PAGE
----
China’s property market is under serious pressure with sales falling by 10.8% over the first nine months of 2014, according to the country’s National Bureau of Statistics.
Although the Wall Street Journal reported that sales in September may actually have risen from the previous month, few analysts will be celebrating.
Investment in the sector — a good guide for the market’s expectation of its future growth potential — has been falling sharply leading to concerns that a weakening property market could drag down China’s growth and pose significant risk to local government balance sheets in the country.
Here’s the story so far:
Since the late 1990s, investment in China’s real estate sector has been outpacing the country’s impressive GDP growth, rising from around 4% of GDP in 1998 to around 14% of GDP by 2012.
The sector benefited in particular from the Chinese government’s stimulus spending in 2008-09, driving up the contribution of real estate to economic growth.
However, lots of this growth was funded by China’s local governments through off-balance sheet investment. As local governments were prohibited from borrowing themselves they created separate companies known as Local Government Financing Vehicles (LGFVs) that would then borrow from banks, trust companies, or the bond market.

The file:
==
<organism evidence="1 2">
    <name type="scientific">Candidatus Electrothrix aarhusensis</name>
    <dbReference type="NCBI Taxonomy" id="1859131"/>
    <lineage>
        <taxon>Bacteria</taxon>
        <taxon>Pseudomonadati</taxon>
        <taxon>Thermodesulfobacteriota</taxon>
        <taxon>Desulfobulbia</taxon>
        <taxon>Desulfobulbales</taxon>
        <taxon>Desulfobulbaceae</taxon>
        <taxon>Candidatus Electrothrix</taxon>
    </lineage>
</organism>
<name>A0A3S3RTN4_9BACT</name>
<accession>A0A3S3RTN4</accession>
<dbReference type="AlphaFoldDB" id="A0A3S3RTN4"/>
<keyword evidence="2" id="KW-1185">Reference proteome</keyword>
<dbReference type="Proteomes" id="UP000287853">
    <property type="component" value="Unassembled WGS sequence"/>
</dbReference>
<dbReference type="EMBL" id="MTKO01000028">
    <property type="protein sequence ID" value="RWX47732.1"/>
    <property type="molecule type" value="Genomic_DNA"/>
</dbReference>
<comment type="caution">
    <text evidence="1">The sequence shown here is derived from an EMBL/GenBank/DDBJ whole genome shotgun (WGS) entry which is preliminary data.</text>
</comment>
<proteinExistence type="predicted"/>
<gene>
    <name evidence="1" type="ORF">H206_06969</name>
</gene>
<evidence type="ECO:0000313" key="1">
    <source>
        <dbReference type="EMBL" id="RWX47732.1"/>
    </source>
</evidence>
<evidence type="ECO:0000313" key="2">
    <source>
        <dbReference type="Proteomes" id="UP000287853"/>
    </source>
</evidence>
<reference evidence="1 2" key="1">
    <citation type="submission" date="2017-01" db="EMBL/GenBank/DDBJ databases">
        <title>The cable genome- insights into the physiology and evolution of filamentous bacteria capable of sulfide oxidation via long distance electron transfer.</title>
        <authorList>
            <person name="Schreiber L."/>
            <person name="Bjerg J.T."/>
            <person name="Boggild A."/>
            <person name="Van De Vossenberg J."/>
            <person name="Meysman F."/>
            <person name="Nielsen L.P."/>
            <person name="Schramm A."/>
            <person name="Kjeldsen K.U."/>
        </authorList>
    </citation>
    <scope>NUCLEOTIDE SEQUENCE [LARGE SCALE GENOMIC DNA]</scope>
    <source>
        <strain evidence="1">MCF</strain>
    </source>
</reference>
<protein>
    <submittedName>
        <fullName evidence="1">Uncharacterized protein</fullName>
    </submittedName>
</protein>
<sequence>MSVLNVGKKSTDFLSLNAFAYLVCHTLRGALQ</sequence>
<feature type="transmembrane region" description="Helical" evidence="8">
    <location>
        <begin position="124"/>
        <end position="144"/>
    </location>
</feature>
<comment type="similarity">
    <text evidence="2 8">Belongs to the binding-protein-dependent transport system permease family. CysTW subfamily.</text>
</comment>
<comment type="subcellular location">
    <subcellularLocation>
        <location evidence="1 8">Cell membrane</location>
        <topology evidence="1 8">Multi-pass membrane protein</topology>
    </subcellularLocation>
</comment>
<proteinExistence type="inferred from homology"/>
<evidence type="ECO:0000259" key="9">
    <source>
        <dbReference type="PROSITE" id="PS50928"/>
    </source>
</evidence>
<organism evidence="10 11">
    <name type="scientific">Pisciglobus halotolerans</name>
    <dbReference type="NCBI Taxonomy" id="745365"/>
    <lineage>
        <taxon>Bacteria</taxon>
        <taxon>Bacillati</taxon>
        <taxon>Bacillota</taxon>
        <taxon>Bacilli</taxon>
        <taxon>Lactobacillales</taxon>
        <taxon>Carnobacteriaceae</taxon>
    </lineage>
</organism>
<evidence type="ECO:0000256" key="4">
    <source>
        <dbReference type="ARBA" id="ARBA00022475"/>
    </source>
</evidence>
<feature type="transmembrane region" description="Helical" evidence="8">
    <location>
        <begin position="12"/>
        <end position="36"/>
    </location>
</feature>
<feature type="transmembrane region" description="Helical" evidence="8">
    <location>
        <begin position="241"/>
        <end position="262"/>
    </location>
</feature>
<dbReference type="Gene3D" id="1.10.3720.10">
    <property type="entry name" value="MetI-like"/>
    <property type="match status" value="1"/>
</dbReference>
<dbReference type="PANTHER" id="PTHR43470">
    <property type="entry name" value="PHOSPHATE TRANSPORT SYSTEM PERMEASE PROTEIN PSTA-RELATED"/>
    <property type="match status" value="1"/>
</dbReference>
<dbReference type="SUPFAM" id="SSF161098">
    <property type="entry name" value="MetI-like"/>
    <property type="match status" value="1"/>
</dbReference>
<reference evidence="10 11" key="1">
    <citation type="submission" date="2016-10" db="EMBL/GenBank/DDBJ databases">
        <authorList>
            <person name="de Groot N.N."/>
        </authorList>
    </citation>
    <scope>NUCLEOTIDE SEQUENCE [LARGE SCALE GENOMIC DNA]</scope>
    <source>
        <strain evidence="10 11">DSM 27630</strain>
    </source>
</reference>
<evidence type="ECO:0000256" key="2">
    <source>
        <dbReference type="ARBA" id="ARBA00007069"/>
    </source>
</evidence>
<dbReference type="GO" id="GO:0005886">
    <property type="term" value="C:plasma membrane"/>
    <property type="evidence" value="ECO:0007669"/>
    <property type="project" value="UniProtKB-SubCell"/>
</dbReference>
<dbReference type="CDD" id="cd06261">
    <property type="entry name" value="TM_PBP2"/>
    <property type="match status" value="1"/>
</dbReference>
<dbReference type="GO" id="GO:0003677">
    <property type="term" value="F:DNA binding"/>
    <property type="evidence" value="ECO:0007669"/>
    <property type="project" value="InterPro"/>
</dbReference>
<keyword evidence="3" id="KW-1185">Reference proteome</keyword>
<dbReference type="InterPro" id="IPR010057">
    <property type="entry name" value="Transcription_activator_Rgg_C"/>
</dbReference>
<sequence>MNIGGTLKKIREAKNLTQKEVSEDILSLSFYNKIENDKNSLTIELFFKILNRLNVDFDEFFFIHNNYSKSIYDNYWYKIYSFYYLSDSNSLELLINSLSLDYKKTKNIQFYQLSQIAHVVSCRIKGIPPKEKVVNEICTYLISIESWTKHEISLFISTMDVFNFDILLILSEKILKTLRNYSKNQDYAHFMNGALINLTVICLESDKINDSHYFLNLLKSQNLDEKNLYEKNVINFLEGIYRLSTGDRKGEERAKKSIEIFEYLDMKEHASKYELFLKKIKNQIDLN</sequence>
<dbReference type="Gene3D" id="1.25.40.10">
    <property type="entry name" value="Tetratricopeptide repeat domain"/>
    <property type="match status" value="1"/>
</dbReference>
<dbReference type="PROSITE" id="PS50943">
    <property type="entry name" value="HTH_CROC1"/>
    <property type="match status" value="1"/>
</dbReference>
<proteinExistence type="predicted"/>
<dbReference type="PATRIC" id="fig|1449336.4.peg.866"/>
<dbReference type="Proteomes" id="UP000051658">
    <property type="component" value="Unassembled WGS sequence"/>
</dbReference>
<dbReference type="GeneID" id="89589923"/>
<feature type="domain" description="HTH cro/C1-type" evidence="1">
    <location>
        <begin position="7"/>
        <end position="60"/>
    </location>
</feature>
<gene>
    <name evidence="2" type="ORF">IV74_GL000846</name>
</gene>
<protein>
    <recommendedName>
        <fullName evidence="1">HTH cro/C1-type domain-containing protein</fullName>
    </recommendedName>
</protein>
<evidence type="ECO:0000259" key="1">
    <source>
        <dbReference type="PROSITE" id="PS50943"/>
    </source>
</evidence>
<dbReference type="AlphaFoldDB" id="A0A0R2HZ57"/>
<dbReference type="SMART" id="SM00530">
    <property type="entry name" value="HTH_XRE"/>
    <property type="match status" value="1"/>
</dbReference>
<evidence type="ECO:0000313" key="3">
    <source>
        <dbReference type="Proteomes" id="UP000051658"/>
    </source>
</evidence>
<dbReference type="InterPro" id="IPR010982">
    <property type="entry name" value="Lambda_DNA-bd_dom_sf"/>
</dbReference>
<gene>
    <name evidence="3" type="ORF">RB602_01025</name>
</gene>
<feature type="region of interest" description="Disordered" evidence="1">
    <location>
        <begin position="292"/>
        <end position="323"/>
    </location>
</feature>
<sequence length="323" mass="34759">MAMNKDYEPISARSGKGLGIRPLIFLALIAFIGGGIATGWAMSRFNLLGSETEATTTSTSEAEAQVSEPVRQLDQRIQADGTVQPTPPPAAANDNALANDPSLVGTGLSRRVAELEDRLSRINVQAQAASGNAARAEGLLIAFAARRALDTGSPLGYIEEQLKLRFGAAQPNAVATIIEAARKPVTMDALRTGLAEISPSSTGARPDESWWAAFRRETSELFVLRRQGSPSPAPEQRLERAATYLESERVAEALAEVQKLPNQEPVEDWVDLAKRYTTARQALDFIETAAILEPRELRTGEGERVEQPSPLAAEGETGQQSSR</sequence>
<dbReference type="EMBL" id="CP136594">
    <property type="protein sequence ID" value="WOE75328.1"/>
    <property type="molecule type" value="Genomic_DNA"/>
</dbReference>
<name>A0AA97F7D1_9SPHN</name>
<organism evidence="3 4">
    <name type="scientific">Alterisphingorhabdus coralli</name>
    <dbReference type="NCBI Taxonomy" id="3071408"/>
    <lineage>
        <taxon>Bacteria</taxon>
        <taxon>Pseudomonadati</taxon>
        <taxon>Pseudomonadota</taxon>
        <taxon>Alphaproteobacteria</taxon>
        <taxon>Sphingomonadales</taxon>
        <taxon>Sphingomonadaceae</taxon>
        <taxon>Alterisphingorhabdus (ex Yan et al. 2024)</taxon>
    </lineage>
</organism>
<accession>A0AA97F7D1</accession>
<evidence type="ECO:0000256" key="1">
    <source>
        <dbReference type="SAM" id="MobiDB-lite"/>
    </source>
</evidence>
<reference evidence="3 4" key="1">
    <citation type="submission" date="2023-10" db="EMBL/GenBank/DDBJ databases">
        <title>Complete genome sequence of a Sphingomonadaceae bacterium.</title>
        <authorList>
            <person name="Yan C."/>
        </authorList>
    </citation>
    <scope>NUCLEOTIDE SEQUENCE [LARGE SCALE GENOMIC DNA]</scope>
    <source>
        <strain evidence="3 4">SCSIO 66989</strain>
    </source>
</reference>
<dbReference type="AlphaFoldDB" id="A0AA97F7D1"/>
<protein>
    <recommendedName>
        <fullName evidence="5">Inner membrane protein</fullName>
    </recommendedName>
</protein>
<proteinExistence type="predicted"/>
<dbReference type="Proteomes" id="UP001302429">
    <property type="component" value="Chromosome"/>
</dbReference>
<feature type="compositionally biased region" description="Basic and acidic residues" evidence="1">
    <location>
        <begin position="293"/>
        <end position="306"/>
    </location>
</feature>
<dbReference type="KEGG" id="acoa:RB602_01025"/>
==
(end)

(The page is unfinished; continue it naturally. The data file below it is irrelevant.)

This helps explain a large part of the mysterious gap between announced state funding and actual infrastructure investment in the country:
Unfortunately this also poses a headache for Chinese policymakers. By the end of 2010, the debt held by these off-balance sheet companies amounted to RMB 4.97 trillion ($US812 billion), according to IMF estimates, while the main source of funds to repay the debt came from land sales — the proceeds from which were rising considerably.
But revenue from land sales appear to have turned recently, after several years of gains.
And as the property market weakens it is having spillover effects on consumer spending, slowing growth and weakening the government’s attempts to rebalance China’s economy away from relying on exports and toward domestic demand.
There are a number of possible explanations behind the recent slowdown. One of the most common is that China has massively over-invested in real estate and is now facing a supply glut with more properties for sale than there is demand to buy them.
As Yu Yongding, director of the Institute of World Economics and Politics at the Chinese Academy of Social Sciences, put it in an article last year:
China’s economy is being held hostage by real-estate investment. On one hand, China should not try to eliminate overcapacity by maintaining the high growth rate in real-estate investment. While investment in social housing should be welcomed, real-estate investment, currently running at 10-13% of GDP, is already far too high. On the other hand, if real-estate investment growth falls, overcapacity will be difficult to eliminate.
As the government weighs up whether to intervene to prop up the country’s flagging growth rate this warning should be top of mind. Further intervention in the property market to help local governments overcome their debt burdens might end up exacerbating the problem by increasing the economy’s reliance on investment in the sector.